Facilitating Savings for Agriculture: Field Experimental Evidence from Malawi
We implemented a randomized intervention among Malawian farmers aimed at facilitating formal savings for agricultural inputs. Treated farmers were offered the opportunity to have their cash crop harvest proceeds deposited directly into new bank accounts in their own names, while farmers in the control group were paid harvest proceeds in cash (the status quo). The treatment led to higher savings in the months immediately prior to the next agricultural planting season, and raised agricultural input usage in that season. We also find positive treatment effects on subsequent crop sale proceeds and household expenditures. Because the treatment effect on savings was only a small fraction of the treatment effect on the value of agricultural inputs, mechanisms other than alleviation of savings constraints per se are needed to explain the treatment’s impact on input utilization. We discuss other possible mechanisms through which treatment effects may have operated.
Previously titled “Commitments to Save: A Field Experiment in Rural Malawi.” We thank Niall Keleher, Lutamyo Mwamlima and the IPA staff in Malawi; Steve Mgwadira, Mathews Kapelemera, and Webster Mbekeani of OBM; and the OBM management and staff of Kasungu, Mponela and Lilongwe branches. Matt Basilico and Britni Must provided excellent research assistance. We are grateful to Beatriz Armendariz, Orazio Attanasio, Oriana Bandiera, Abhijit Banerjee, Luc Behagel, Marcel Fafchamps, Maitreesh Ghatak, Marc Gurgand, Sylvie Lambert, Kim Lehrer, Rocco Macchiavello, Lou Maccini, Sharon Maccini, Marco Manacorda, Costas Meghir, Rohini Pande, Albert Park, Imran Rasul, Chris Woodruff, Bilal Zia, Andrew Zeitlin, and seminar participants at the FAI Microfinance Innovation Conference, Ohio State, London School of Economics, Warwick, Institute for Fiscal Studies, Paris School of Economics, and Oxford for helpful comments. We appreciate the support of David Rohrbach (World Bank) and Jake Kendall (Bill & Melinda Gates Foundation). We are grateful for research funding from the World Bank Research Committee and the Bill & Melinda Gates Foundation. The views expressed in this paper are those of the authors and should not be attributed to the World Bank, its executive directors, or the countries they represent. The views expressed herein are those of the authors and do not necessarily reflect the views of the National Bureau of Economic Research.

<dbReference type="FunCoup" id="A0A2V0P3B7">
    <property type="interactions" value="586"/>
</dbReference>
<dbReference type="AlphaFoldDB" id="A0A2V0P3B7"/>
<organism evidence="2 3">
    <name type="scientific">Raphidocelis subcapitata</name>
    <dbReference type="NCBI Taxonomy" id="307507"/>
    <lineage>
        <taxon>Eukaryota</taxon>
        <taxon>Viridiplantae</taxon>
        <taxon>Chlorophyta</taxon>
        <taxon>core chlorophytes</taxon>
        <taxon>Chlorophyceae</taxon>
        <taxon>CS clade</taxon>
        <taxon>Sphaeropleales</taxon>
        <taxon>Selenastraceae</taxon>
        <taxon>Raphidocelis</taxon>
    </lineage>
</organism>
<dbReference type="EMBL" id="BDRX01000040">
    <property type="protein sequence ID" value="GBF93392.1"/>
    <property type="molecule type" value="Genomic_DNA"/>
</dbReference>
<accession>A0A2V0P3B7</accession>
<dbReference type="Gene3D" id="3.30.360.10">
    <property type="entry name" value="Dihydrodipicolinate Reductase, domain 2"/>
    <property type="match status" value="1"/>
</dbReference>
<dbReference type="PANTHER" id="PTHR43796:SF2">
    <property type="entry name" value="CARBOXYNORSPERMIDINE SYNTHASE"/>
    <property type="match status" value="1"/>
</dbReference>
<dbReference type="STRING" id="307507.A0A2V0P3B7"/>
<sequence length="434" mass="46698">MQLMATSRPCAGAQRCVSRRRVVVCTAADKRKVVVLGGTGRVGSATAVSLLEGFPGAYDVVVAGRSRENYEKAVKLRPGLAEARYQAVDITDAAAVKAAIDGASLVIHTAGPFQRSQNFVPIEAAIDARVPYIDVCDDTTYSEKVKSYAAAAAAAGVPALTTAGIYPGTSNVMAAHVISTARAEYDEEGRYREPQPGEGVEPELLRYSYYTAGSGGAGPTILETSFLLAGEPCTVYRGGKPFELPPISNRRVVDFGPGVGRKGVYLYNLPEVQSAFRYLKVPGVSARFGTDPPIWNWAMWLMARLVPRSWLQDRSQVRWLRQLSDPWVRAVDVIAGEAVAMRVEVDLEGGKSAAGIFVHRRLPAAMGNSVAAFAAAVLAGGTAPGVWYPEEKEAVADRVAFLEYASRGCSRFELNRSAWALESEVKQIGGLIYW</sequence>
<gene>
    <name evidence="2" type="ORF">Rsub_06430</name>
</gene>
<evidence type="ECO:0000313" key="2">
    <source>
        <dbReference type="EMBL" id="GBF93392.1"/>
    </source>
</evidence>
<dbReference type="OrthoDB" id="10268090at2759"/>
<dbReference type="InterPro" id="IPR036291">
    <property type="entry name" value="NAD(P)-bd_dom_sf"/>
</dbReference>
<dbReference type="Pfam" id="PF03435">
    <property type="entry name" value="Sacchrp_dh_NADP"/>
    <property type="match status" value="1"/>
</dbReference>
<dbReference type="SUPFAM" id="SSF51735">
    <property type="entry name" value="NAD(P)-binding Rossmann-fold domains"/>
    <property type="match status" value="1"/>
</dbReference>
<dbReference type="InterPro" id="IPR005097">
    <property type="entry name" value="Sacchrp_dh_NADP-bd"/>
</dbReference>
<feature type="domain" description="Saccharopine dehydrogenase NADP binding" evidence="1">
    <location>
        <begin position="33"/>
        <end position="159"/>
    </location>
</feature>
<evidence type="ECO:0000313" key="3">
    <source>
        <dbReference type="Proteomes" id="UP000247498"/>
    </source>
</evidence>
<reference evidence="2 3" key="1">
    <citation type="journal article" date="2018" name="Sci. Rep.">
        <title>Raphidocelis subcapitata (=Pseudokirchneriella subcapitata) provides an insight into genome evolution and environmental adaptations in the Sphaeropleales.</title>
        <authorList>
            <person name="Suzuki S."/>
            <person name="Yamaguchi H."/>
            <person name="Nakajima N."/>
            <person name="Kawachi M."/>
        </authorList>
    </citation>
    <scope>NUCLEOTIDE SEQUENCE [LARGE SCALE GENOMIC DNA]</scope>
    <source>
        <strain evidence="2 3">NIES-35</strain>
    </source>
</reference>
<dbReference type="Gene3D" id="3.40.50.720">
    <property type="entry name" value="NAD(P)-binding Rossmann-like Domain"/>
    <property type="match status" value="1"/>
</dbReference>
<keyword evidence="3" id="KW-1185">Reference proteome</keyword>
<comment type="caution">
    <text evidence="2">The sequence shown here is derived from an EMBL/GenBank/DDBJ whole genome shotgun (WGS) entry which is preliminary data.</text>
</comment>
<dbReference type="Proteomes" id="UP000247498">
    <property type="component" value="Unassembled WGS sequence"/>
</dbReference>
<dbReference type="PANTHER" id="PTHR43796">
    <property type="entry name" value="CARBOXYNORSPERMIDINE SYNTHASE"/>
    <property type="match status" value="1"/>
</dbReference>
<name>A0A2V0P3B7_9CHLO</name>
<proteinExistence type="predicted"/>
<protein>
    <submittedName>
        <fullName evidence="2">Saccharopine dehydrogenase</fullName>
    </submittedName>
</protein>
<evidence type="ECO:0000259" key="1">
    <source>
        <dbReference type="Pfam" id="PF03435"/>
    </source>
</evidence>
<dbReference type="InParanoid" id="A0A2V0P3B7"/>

Lasse Brune & Xavier Gin� & Jessica Goldberg & Dean Yang, 2016. "Facilitating Savings for Agriculture: Field Experimental Evidence from Malawi," Economic Development and Cultural Change, University of Chicago Press, vol. 64(2), pages 187 - 220. citation courtesy of